US STOCKS ended stronger yesterday as Visa’s potential expansion into China and talk of a turnaround at McDonald’s helped investors look beyond a mixed bag of quarterly earnings.
All of the 10 major S&P 500 sectors rose, with the tech index gaining 1.09 per cent, propelled by Visa and MasterCard.
Visa ended 4.07 per cent higher at $68.01 after hitting a record high of $69.98, while MasterCard closed up 3.91 per cent after China said it would open up its market to foreign firms for clearing domestic bank card transactions.
McDonald’s surged 3.13 per cent after it said it was working on a plan to reverse its shrinking sales.
A week ago, more than 80 per cent of the S&P 500 companies to have posted their March-quarter earnings had beaten estimates. But with 121 reports now in, that number has slipped to 71.9 per cent – just above the 70 per cent earnings beat rate seen over the past four quarters. Many have blamed misses on revenue on a strong dollar for making their products more expensive overseas.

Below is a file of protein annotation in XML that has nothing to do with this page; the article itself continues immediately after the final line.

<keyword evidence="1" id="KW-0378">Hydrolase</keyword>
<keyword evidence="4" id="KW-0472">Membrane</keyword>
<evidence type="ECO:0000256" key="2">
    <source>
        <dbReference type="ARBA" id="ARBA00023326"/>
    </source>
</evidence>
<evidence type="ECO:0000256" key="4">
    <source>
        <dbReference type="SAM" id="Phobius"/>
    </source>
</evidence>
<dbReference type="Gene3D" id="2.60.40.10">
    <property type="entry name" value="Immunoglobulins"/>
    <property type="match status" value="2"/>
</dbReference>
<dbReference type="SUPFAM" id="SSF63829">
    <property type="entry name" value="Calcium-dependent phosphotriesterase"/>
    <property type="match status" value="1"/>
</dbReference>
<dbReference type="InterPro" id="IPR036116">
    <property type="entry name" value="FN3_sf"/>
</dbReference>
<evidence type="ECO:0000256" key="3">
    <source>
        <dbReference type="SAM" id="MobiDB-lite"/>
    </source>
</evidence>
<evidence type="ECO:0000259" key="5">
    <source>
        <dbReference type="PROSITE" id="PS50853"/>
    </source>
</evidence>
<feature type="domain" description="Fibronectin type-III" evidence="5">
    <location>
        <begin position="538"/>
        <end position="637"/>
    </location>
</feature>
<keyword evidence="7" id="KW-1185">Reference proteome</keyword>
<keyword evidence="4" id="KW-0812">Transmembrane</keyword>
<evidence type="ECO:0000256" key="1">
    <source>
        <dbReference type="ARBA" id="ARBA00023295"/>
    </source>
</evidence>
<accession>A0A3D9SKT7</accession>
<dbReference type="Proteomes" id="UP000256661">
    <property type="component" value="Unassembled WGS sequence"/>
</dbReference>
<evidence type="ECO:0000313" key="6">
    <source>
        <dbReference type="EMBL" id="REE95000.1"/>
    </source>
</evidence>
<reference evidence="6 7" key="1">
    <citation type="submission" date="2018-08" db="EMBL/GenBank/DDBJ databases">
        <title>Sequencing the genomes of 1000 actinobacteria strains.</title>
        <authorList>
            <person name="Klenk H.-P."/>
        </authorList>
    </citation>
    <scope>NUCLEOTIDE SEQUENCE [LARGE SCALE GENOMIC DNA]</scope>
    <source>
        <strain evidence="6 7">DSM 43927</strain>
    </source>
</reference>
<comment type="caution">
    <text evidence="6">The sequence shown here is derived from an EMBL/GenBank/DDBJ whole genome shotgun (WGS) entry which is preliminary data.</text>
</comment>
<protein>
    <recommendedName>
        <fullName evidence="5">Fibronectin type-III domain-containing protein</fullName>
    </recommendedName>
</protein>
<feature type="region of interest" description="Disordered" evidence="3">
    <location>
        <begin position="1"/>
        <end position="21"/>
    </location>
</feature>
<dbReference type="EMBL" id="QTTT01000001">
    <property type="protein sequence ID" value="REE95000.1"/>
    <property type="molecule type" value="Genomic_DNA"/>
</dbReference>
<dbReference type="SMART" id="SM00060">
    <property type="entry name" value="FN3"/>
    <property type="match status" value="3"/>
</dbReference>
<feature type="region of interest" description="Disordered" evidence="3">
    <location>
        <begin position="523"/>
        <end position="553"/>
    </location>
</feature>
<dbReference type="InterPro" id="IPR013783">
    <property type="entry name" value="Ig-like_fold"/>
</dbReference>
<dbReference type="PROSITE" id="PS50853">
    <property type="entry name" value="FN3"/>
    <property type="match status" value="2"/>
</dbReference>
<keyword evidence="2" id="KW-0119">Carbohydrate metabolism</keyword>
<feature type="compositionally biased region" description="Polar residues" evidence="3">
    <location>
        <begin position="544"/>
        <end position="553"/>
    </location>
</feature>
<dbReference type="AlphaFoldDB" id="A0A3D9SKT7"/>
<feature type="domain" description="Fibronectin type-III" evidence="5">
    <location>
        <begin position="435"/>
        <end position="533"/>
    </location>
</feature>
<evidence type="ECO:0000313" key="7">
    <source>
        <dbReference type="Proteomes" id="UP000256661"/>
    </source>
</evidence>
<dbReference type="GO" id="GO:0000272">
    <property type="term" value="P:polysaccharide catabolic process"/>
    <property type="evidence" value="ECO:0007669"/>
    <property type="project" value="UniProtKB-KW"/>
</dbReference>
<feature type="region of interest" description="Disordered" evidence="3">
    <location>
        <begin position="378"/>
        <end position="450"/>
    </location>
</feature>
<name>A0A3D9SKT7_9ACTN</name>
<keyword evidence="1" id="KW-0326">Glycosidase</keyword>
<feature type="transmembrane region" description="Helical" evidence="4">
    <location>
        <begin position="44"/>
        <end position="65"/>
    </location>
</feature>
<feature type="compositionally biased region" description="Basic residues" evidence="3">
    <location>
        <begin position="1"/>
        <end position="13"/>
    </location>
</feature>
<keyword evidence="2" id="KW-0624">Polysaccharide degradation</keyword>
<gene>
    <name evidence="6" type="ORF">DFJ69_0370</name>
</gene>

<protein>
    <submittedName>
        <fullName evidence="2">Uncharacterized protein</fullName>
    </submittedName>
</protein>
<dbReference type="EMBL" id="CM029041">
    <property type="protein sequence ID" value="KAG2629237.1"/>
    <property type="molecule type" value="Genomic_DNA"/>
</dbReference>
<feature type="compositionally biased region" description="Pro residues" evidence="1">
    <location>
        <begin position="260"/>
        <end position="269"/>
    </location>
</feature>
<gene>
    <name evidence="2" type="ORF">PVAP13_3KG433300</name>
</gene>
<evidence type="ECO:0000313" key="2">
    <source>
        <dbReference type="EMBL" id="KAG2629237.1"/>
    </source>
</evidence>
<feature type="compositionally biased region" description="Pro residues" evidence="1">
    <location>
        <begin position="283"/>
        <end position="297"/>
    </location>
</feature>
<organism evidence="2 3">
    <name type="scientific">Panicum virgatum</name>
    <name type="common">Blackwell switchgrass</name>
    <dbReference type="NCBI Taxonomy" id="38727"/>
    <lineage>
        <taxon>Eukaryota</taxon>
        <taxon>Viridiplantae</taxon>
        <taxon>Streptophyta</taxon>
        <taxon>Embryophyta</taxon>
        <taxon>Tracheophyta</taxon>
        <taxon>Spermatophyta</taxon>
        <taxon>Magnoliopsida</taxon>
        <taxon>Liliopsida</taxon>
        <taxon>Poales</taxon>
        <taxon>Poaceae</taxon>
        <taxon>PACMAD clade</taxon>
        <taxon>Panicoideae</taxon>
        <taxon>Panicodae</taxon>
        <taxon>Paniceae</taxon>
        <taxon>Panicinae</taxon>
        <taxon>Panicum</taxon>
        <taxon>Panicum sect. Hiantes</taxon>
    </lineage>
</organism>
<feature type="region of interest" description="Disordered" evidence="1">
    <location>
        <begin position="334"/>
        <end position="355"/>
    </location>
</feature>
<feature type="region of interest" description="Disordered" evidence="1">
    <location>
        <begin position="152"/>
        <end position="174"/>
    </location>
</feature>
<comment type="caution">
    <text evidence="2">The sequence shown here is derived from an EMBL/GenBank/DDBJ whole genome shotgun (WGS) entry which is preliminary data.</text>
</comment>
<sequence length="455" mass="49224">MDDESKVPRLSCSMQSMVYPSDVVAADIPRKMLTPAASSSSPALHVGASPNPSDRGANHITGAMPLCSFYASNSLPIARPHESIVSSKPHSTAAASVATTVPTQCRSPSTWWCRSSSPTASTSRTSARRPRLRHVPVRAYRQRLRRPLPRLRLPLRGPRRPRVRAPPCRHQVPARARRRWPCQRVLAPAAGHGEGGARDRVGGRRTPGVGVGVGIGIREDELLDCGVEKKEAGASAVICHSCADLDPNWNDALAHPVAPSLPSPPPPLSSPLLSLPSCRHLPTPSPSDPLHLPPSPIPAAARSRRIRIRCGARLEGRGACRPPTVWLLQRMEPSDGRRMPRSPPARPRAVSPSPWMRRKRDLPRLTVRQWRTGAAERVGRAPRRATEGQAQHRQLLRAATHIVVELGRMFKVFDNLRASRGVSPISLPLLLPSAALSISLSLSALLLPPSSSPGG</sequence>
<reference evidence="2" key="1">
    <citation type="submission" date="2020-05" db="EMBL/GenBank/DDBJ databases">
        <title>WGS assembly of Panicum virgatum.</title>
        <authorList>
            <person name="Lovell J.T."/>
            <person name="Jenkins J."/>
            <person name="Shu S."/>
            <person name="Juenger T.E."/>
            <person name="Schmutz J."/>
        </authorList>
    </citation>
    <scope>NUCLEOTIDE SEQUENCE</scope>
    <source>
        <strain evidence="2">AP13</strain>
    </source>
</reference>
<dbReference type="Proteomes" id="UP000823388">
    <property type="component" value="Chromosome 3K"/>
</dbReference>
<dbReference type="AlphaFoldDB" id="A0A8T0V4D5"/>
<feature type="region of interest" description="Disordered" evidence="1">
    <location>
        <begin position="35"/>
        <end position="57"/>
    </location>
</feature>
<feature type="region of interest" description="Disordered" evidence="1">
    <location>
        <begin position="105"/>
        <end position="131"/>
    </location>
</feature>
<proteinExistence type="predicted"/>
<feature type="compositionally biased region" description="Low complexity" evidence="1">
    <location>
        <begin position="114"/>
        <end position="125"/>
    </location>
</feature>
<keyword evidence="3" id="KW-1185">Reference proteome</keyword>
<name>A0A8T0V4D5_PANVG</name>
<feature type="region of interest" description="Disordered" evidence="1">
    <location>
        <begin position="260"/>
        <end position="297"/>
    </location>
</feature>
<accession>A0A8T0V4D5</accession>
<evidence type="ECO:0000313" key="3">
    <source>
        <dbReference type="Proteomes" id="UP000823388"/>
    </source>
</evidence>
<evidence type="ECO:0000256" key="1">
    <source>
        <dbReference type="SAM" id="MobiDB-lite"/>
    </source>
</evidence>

“We’re sorting through earnings. It’s mixed, but there’s no drastic change to the general economic recovery,” said Michael Sansoterra, portfolio manager of the RidgeWorth Large Cap Growth Fund in Atlanta.
The Dow Jones industrial average rose 88.68 points, or 0.49 per cent, to end at 18,038.27. The S&P 500 gained 10.67 points, or 0.51 per cent, to 2,107.96 and the Nasdaq Composite added 21.07 points, or 0.42 per cent, to 5,035.17.